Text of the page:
Port Wine

According to an old saying in the Port trade, every wine would be a Port, if it could. Rich, saccharine, intensely-flavoured and, at their best, wonderfully majestic and harmonious, these are wines to be savoured on their own, or with a fine chunk of cheese after a meal. Port comes from the stunning Douro region of Portugal, about 50 miles east of Oporto, and is made in two different styles: bottle-aged and cask-aged.

Learn more about Port Wine

According to an old saying in the Port trade, every wine would be a Port, if it could. Certainly these sweet, fortified wines demand centre stage whenever they appear. Rich, saccharine, intensely-flavoured and, at their best, wonderfully majestic and harmonious, they are wines to be savoured on their own, or with a fine chunk of cheese after a meal.

Port comes from the Douro region of Portugal, about 50 miles east of Oporto, specifically the regions of the Cima Corgo, Baixo Corgo and Douro Superior. The Cima (Higher) is the heart of the Port-producing region, centred around the town of Pinhão, and is the source of most high quality Ports. The vineyards are steep, the granite and schist soil inhospitable, and the temperature very hot. Mechanisation is tricky to say the least. The landscape, with the Douro River at its heart, is stunning.

The British have played a vital part in Port’s history, which continues to this day. Port started life as a full-bodied, dry red wine, known in 17th century London as ‘blackstrap’. Brandy was often added to the wine by British merchants to ensure it arrived in good condition. In 1678, however, two English wine merchants visiting the Douro region found the “sweetish and extremely smooth” wines of the Abbot of Lamego, with whom they were staying, better than any others they had tasted. The Abbot admitted adding brandy to the wine during (rather than after) fermentation, and the two Englishmen bought all of his stock and shipped it home.

At the same time several now-famous companies were being established in the region: what was to become Warre was set up by Englishman John Clark in 1670, Croft was founded in 1678, Quarles Harris in 1680 and Taylor’s in 1692. 

The Methuen Treaty of 1703 that gave Portuguese wines preferential duty rates in Britain added a welcome boost, while the measures introduced by the Marquis of Pombal – including the demarcation of the Douro Port region in 1756 and the ban on using elderberry juice – helped improve and ensure quality.

More than 80 grape varieties are allowed for Port production, with quality varying considerably. Led by the elegant and aromatic Touriga Nacional, the finest varieties are the fruity Touriga Francesca, the soft Tinta Barroca, the succulent Tinta Roriz (aka Tempranillo), the fine Tinta Cão and the dark Tinta Amarela. For white Port, Gouveio (frequently confused with Verdelho), Malvasia Fina and Viosinho are considered to be the best.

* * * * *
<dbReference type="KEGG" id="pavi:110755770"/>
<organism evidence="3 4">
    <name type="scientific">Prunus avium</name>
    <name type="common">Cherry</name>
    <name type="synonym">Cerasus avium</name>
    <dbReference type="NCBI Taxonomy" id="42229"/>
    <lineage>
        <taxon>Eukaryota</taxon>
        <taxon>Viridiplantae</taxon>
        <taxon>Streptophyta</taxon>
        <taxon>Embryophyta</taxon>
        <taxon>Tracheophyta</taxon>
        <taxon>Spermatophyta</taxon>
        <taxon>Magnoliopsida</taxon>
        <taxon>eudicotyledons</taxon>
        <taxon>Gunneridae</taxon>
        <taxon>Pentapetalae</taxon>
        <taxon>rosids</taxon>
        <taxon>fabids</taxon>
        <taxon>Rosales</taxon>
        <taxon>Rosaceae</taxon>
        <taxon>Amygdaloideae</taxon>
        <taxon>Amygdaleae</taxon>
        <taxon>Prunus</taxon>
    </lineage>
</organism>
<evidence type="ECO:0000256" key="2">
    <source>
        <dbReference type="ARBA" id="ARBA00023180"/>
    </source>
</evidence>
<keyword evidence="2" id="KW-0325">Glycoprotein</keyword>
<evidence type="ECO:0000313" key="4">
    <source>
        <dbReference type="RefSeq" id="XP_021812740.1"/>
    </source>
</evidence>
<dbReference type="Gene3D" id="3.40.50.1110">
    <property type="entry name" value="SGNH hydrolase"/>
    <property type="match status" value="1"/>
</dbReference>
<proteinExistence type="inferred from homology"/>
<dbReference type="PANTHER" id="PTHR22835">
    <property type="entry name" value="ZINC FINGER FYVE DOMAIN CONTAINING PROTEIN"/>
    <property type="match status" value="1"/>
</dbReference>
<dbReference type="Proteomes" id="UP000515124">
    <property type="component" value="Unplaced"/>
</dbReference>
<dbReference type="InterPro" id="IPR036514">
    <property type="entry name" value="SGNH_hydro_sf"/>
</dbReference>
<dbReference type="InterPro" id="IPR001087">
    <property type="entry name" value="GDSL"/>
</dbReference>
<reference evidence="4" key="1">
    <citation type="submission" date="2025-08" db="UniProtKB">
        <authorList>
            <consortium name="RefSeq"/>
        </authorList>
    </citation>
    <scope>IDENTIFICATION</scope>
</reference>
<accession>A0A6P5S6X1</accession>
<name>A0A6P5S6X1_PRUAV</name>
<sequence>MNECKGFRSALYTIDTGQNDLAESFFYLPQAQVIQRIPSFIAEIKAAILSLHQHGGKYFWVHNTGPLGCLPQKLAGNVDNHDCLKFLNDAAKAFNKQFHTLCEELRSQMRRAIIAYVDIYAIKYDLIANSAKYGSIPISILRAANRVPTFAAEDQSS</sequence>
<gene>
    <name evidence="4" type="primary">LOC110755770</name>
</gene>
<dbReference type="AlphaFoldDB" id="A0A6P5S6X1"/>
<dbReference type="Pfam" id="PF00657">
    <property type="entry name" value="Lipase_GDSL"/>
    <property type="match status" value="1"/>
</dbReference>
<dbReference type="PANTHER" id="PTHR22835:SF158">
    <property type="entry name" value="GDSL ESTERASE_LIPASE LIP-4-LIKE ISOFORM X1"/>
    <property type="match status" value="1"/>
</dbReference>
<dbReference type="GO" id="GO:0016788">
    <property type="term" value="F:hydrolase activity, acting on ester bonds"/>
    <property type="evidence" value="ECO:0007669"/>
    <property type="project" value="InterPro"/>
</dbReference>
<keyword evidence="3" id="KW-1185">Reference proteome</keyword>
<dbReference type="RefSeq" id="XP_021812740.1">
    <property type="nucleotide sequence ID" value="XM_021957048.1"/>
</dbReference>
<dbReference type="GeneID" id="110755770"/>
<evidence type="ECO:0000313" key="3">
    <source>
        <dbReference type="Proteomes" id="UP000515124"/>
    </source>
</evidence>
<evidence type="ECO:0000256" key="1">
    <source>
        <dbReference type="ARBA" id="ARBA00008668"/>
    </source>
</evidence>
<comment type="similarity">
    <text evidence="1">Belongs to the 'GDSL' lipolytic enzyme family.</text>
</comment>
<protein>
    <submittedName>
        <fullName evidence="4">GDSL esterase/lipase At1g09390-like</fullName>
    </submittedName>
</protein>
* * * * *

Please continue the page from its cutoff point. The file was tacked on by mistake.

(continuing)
Grape-growing in the Douro region has traditionally been a fairly unscientific affair with up to 30 different varieties grown in field blends on small-holdings across the region. Such plots are beginning to be replaced by single varietal vineyards, but with 28,000 individual growers farming 39,000 ha of vines, this is unlikely to be a quick fix.

All Port wine is fortified. The grapes were traditionally crushed by foot in large stone troughs called lagares although these days this process has largely been automated, with the aim of extracting as much colour and tannin as possible. When the sweetness in the fermenting grape must reaches a certain level – normally when the alcohol is about six to eight percent – a clear, flavourless 77 percent alcohol brandy known as aguardente is added to stop the fermentation. The maturation process then harmonises the fruit, tannins and alcohol in the wine, which by this time is about 19 to 20 percent alcohol. Ports are normally labelled under the name of their shipper - e.g. Graham, Dow or Fonseca - who is responsible for blending, maturing and bottling the wines.

Port is made in two different styles: bottle-aged and cask-aged. The bottle-aged styles are aged for a short time in cask or tank and then do most of their maturing in bottle; Vintage and Single Quinta Ports are classic examples. These are rich, full-bodied and packed full of red and black fruit.

Cask-aged Ports are aged in wooden casks until they are perfectly ready to drink. The cask-aged styles include Tawny, Aged Tawny and Colheita Ports (aka Single Harvest Reserve). These tend to be lighter, nuttier, and slightly less sweet. They display dried fruit flavours, are more food friendly, and are usually silkier and finer. Ruby, Crusted and Late Bottled Vintage Ports are aged from two to six years in cask or tank and are ready to be drunk as soon as they are bottled. They are closer to the up-front fruit style of bottle-aged Ports but only the Crusted and traditional LBV styles improve in bottle.

Even though it is very much in the minority, White Port is also made. It comes in two different styles, dry and sweet, although even the dry style is normally medium-dry.

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